The amount of time a student with an autism spectrum disorder (ASD) is actively attending to and interacting with his/her environment has been cited as one of the best predictors of positive student outcomes (Iovannone, Dunlap, Huber, & Kincaid, 2003). When a student is engaged it is more likely that connections are being formed, productive routines are being created, and interactions are occurring. When unengaged, students lose out on important learning opportunities and may become distracted, disruptive, or may demonstrate challenging behaviors. When these challenging behaviors occur, it is important that elements in the environment are examined—including variables related to the curriculum. Curricular variables may include the length of the instructional activity, the difficulty of the content, the types of materials, the organization of the task, and/or the relevance of the information presented (Dunlap, Kern, & Worcester, 2001). Following are some practical strategies, supported by research, designed to increase active involvement in students with ASD by modifying the instructional activities.
Engagement of students with ASD is less likely unless careful planning in the design of educational materials and activities occurs. Traditional teaching procedures and resources, such as standard lectures and worksheets, may not be appealing or easy to understand for students with ASD. Several additional considerations may be required.
Organization: Students with ASD may have greater difficulty in organizing and sequencing materials due to deficits in executive functioning (Mesibov, Shea, & Schopler, 2005) and/or challenges in modulating sensory input. Worksheets with a great deal of information, or large quantities of materials that may fall or become mixed together may be distracting or overwhelming for students. It is often necessary for staff members to assist in organizing materials, and to present them in a minimally stimulating manner. The placement of materials in containers, folders, baskets, or trays may be beneficial, as well as limiting the amount of information and size of the work space to reduce stimulation.
|Organization of a math worksheet: limited number of problems and limited amount of space; worksheet is organized so student knows where to put responses.|
|Organization of an alphabetizing activity: materials are placed in containers and stabilized on tray; limited letters (A-E); no extraneous information; work space is defined.|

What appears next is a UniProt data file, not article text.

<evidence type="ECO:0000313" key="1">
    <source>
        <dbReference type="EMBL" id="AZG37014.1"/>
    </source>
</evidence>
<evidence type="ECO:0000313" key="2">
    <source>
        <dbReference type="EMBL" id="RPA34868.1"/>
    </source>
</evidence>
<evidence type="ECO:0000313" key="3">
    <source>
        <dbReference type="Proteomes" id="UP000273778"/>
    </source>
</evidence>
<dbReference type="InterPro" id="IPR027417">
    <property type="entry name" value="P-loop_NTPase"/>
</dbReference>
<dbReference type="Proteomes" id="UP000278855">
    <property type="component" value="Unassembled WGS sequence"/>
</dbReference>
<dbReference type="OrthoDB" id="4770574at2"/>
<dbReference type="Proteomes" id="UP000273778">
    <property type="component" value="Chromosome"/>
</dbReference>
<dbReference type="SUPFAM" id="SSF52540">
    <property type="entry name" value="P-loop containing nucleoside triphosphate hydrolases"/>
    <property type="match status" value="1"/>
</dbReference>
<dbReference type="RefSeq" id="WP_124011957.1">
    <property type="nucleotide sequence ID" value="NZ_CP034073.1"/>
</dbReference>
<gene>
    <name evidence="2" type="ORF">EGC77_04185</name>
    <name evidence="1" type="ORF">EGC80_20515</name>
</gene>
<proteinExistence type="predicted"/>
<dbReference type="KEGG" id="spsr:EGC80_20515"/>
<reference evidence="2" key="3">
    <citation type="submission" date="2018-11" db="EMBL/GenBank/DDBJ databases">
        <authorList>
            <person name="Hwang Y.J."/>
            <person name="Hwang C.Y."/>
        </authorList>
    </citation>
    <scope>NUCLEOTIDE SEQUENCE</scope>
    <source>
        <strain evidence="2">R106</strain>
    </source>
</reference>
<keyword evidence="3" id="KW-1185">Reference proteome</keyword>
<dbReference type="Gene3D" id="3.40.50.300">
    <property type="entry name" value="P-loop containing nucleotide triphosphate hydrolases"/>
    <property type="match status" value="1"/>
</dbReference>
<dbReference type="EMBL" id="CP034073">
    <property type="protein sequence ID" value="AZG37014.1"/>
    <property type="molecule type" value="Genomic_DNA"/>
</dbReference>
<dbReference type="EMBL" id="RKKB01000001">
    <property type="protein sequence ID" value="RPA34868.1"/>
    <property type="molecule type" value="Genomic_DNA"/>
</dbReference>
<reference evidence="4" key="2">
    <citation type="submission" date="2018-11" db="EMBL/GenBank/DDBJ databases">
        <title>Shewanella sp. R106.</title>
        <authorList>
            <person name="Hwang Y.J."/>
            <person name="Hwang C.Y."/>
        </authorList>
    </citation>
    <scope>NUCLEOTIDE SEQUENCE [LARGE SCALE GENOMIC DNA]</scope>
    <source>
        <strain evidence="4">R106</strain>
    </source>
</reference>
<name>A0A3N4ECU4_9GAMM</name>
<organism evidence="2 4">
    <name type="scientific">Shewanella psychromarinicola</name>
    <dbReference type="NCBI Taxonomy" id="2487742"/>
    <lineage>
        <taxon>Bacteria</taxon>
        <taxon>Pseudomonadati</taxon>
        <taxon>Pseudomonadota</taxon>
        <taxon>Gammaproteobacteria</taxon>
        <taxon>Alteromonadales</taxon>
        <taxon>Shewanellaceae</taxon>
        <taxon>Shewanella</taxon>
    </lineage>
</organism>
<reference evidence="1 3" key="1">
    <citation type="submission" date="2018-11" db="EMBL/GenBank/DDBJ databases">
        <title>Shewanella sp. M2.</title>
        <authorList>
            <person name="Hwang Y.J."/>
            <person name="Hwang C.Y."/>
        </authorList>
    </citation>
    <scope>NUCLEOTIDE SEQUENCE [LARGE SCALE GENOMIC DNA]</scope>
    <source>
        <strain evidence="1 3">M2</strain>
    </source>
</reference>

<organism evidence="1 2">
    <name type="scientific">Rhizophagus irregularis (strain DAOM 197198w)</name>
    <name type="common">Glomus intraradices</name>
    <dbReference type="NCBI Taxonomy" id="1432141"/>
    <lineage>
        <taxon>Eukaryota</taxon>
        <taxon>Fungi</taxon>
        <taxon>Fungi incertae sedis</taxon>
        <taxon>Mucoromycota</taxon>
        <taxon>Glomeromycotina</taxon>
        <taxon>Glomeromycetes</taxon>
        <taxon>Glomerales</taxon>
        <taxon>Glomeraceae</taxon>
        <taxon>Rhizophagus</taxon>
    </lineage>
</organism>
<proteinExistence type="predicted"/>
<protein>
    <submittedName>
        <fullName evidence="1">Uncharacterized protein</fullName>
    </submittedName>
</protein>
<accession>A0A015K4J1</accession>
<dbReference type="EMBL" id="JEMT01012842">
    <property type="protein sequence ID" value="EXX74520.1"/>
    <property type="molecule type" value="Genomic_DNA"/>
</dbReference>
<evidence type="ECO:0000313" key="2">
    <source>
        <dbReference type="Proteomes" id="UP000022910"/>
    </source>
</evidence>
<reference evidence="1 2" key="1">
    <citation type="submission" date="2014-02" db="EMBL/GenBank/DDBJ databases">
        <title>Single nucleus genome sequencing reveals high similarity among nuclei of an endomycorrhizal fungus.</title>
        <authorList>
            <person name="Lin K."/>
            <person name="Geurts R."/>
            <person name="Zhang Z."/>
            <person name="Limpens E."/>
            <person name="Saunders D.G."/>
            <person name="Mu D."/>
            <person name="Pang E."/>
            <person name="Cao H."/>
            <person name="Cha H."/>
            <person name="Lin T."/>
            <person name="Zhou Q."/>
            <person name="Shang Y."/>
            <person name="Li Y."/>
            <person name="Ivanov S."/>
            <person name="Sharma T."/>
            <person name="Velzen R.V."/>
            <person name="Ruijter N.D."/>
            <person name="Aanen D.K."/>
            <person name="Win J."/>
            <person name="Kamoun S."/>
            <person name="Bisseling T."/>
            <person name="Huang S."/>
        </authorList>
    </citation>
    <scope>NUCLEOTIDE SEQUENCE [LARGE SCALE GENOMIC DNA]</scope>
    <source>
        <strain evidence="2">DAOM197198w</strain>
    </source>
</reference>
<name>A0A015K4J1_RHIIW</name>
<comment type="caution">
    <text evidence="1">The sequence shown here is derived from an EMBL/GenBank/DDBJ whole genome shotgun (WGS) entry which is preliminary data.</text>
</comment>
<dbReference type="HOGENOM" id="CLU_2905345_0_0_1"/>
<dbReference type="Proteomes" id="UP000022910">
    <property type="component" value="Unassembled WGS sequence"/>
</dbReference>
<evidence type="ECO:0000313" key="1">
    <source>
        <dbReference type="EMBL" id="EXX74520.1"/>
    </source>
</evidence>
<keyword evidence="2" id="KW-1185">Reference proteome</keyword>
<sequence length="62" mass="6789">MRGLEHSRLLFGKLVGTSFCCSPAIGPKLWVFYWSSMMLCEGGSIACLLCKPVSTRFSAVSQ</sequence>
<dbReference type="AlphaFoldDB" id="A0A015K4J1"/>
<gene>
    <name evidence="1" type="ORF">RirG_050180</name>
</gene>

|Organization of an art activity: steps are listed sequentially for student to follow.|
|Organization of desk area: all materials are placed in color coded folders and binders; school supplies are placed in a container on the desk.|
Clarity: Students with ASD may also have difficulty interpreting the importance of information and give undue attention to details (Mesibov et al., 2005). It may be necessary to emphasize the most important aspects of the task or activity in an effort to make the meaning more salient. This may require the use of color coding, numbering, highlighting, or adding additional visual cues.
|Clarifying the sequence of steps: numbers (along with the container) are used to identify the order of steps in setting the table.|
|Clarifying the item to recycle: both pictures and an example of the actual object are used to highlight what item should be placed in each drawer.|
|Clarifying the name when sorting mail: both pictures and written words are used to highlight where mail should be delivered.|
Wide Range of Materials
Using a variety of materials is important for students with ASD for several reasons. Students may become rigid in their use of a material if a range of options is not presented. For example, if students are learning to sort objects by color and only colored bears are used, the skill may not generalize to sorting colored paper, colored socks, or colored cubes. Using multiple exemplars for each skill is essential if generalization is to occur (Horner, Dunlap, & Koegel, 1988). A range of materials can also make the difference between students simply being present, and students participating and being engaged (Kluth, 2003). When a variety of materials are used, students have a chance to be successful and learn in a way that suits them.
Several studies have indicated that varying materials can decrease challenging behavior and increase time on-task (Kern, Childs, Dunlap, Clarke, & Falk, 1994; Dunlap, Foster-Johnson, Clarke, Kern, & Childs, 1995). Kern et al. (1994) found that when a student was asked to complete tasks requiring fine motor skills, he engaged in challenging behaviors. When a laptop computer or tape recorder were provided, self-injury decreased and all assignments were completed. Similarly, Dunlap et al. (1995) found that when a student was required to assemble ballpoint pens, problem behavior occurred. When the materials were changed, and the student assembled sandwiches instead, on-task behavior increased. Kluth (2003) provides some examples:
|IN ADDITION TO TRYING:||TRY USING:|
|Books||Adapted books (laminating pages, rewriting text to make it easier of more relevant), magazines, comic books, advertisements, audio books, movies|
|Worksheets||Adapted worksheets (highlight information), laminated sheets and EXPO marker or grease pencil, small chalkboard or wipe board, overhead projector|
|Pencils||Computer, typewriter, rubber stamps, magnetic letters or words, pencil grips|